When demonstrating, the group member would emphasise the most important aspects of the task in order that the rest of the group would remember them. If this is effective then the learner will retain the instructions and then effectively perform the skill or task through a process of motor reproduction. Then, if there are errors they can be corrected with feedback from the teacher. In theory this is perhaps how the group learnt the magic tricks, emphasising the importance of the initial demonstration.
Although learning theories are very important and we found many links between our learning and the theories discussed in lectures and readings, we felt that there are other factors that are also vital to successful learning. One of these was motivation. If the learner is not motivated then success is limited before learning even begins. For our group this was a factor in choosing magic tricks as our task. As a correct choice this was confirmed throughout the project. By progressing gradually in difficulty with each skill, interest was maintained.
Operating in a group there was also a feeling of responsibility and almost pressure that as individuals we needed to achieve success rather than avoid failure. Although at times frustration was experienced as some tricks proved too difficult. If one individual began to struggle and fall behind the rest of the group it was vital that any difficulties were addressed immediately, especially within this context, when confidence is such as issue. In addition to learning and methods of learning skills, effective teaching is also highly significant. An aspect of teaching, which is vital to learning success, is effective and useful communication.
The learners do not know how to perform the skill successfully, however the teacher does or should do. Therefore their instructions have to be clear and accurate to ensure the desired perception amongst the students is achieved, as issue that has already been deemed as instrumental to success within any field of learning. Teaching was a smaller part of our group learning because we were all learners, none of us having significant experience in magic tricks, nevertheless prior to each session planning and strategies were required to make sure the time together was optimised.
However, Alex and Mark did have some experience and knowledge and so there were sessions where they adopted more of a leadership role. The way in which they communicated instructions was important, emphasis being upon aspects such as non-verbal communication, paralanguage and proximity. The way in which the leader/teacher approaches the teaching is important for motivation. If it is ambiguous or if the teacher themselves have a lack of motivation then learners will become bored and lose motivation, resulting in them being less likely to achieve success.
Within our task we felt that one teacher was not required. Each of us took our turn in demonstrating and giving feedback on others’ performance. This we felt provided motivation because each member felt they were active in the teaching as well as the learning process and that their role in the group was valued. By offering opportunities between session for individual research we each recognised that other members of the group, despite ability levels, could still offer another dimension to group learning and bring with them valued and new knowledge.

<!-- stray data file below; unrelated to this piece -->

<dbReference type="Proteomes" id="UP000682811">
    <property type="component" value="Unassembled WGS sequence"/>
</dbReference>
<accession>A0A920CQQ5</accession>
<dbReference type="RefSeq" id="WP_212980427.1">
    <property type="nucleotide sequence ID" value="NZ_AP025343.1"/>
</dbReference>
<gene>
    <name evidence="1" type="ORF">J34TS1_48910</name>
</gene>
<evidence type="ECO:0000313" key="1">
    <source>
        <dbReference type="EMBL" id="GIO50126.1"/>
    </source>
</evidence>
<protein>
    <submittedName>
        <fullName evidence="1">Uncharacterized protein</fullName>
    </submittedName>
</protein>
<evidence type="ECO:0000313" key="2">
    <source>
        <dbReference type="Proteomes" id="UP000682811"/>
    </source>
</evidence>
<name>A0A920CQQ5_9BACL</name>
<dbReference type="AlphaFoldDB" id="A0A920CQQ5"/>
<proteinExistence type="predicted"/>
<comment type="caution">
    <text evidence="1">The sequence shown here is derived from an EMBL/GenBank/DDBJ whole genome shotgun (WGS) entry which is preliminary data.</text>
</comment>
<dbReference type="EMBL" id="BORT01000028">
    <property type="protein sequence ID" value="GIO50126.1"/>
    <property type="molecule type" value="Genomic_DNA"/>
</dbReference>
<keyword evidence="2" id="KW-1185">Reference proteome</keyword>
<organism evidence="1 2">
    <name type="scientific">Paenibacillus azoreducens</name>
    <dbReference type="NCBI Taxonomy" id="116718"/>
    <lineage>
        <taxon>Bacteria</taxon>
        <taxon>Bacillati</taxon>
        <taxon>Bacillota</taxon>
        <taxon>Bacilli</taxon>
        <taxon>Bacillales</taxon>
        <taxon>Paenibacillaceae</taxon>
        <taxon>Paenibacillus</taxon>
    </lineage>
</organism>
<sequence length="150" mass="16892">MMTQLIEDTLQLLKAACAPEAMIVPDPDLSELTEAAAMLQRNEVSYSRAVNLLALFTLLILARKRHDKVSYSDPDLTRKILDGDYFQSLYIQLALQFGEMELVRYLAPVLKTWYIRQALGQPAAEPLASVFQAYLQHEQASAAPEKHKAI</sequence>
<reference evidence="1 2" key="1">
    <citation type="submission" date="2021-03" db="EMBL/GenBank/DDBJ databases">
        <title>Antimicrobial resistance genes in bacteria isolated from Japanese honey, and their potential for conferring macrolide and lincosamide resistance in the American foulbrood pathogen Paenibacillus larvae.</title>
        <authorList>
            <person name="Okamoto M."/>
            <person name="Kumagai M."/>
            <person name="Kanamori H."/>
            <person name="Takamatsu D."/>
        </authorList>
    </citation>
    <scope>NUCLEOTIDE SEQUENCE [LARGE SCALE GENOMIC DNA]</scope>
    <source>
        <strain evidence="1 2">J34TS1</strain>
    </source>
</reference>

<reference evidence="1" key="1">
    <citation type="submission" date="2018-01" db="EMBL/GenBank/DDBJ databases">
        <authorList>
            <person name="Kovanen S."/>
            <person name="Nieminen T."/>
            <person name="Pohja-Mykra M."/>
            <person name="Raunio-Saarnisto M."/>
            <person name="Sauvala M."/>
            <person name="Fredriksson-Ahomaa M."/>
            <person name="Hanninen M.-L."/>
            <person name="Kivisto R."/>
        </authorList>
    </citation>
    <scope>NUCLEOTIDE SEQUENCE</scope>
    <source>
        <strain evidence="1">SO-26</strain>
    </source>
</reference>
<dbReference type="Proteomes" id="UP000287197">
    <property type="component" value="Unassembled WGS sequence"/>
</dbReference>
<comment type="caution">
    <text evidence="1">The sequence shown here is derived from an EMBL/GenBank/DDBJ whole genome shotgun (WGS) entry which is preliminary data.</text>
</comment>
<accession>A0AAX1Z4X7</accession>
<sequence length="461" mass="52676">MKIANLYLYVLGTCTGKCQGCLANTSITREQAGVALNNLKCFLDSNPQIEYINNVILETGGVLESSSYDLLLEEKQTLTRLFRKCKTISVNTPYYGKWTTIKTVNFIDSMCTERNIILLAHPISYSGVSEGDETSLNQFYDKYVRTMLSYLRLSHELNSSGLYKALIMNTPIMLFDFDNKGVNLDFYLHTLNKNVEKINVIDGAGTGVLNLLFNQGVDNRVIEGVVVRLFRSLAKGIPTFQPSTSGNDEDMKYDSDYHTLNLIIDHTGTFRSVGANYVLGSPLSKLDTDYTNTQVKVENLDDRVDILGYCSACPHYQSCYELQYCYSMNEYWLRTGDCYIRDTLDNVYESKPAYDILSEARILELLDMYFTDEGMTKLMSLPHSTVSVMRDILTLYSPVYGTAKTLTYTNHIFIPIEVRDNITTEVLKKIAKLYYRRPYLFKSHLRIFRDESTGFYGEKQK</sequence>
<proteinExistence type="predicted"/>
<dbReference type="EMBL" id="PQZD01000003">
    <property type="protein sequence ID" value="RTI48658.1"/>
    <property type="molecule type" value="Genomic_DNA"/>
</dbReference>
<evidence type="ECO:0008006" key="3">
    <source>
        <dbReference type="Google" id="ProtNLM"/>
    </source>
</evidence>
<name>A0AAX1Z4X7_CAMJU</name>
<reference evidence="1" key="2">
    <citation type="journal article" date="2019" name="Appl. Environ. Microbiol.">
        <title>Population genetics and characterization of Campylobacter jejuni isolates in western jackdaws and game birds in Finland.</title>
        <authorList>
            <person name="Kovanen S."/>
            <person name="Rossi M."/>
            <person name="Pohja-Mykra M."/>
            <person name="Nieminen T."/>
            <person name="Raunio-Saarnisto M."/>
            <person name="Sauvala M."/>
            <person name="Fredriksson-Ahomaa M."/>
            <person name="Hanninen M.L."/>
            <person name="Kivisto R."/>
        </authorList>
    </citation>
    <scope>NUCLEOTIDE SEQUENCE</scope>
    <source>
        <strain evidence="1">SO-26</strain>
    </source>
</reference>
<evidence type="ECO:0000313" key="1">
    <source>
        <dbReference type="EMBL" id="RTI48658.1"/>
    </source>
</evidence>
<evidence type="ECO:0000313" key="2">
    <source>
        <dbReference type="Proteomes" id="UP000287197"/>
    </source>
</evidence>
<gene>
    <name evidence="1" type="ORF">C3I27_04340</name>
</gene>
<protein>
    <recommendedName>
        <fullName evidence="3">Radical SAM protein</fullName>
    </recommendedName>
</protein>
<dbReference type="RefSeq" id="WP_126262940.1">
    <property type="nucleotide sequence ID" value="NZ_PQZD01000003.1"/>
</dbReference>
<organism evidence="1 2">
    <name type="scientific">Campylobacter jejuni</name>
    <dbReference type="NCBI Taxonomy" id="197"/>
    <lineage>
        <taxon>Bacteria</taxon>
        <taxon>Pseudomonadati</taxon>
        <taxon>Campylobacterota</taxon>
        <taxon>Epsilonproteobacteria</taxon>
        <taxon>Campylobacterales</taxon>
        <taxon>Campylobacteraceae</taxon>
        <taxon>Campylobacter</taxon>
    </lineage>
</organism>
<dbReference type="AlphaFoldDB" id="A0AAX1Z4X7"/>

Learning and teaching has progressed through time, an early form of learning focused on learning through technique. This approach has limitations as it does not include cognitive processes of learning, it does not explain how people learn to apply physical skills creatively or how to perform in novel situations. (cited on Traditional approach to skill acquisition). It is clear through our learning that we bring cognitive skills from many areas within of our lives. These cognitive skills establish our base levels within many activities.
An example is our neuromuscular system, we develop this through many activities within life, and as we go through childhood into adulthood it becomes more advanced, demonstrating how cognitive skills form bases to life long learning. When evaluating learning and teaching theories, it is important that we understand that there is not one specific method that is perfect for every task and skill. A variety can be used in tangent with each other. With magic tricks our group found that more interactive styles were useful, those that involved plenty of feedback and evaluation as well as those that allowed practice in order to enhance accuracy.
The more command like styles were less effective within this context due to a lack of coherence, especially if the technique or skill required further demonstrations than just those given. As a starting block for future investigations into pedagogy it should be remembered that learning can be achieved in many different ways, through many over lapping strategies. Planning is always paramount, as the teaching approach should always have a close correlation to the complexity of the skill and the ability of the student.
Any session in the mind of the teacher should have clear guidelines but at the same time possess a degree of flexibility, as the learning environment will be forever changing.
REFERENCING AND RESEARCH METHODS
Carroll, J. B. 1963. A model of school learning, Teaching College record; 64: pp. 723-33 Hardy, C et al. 1999, Learning and Teaching in Physical Education Falmer Press Huber, G. 2003, Processes of decision-making in small learning groups: University of Ti bingen; Volume 13, Issue 3. pp. 255-269 Metzler, M. 2000, Instructional Models for Physical Education Pearson Education: http://www.geocities.com/jhnsnoot/card-flipper-trick.html.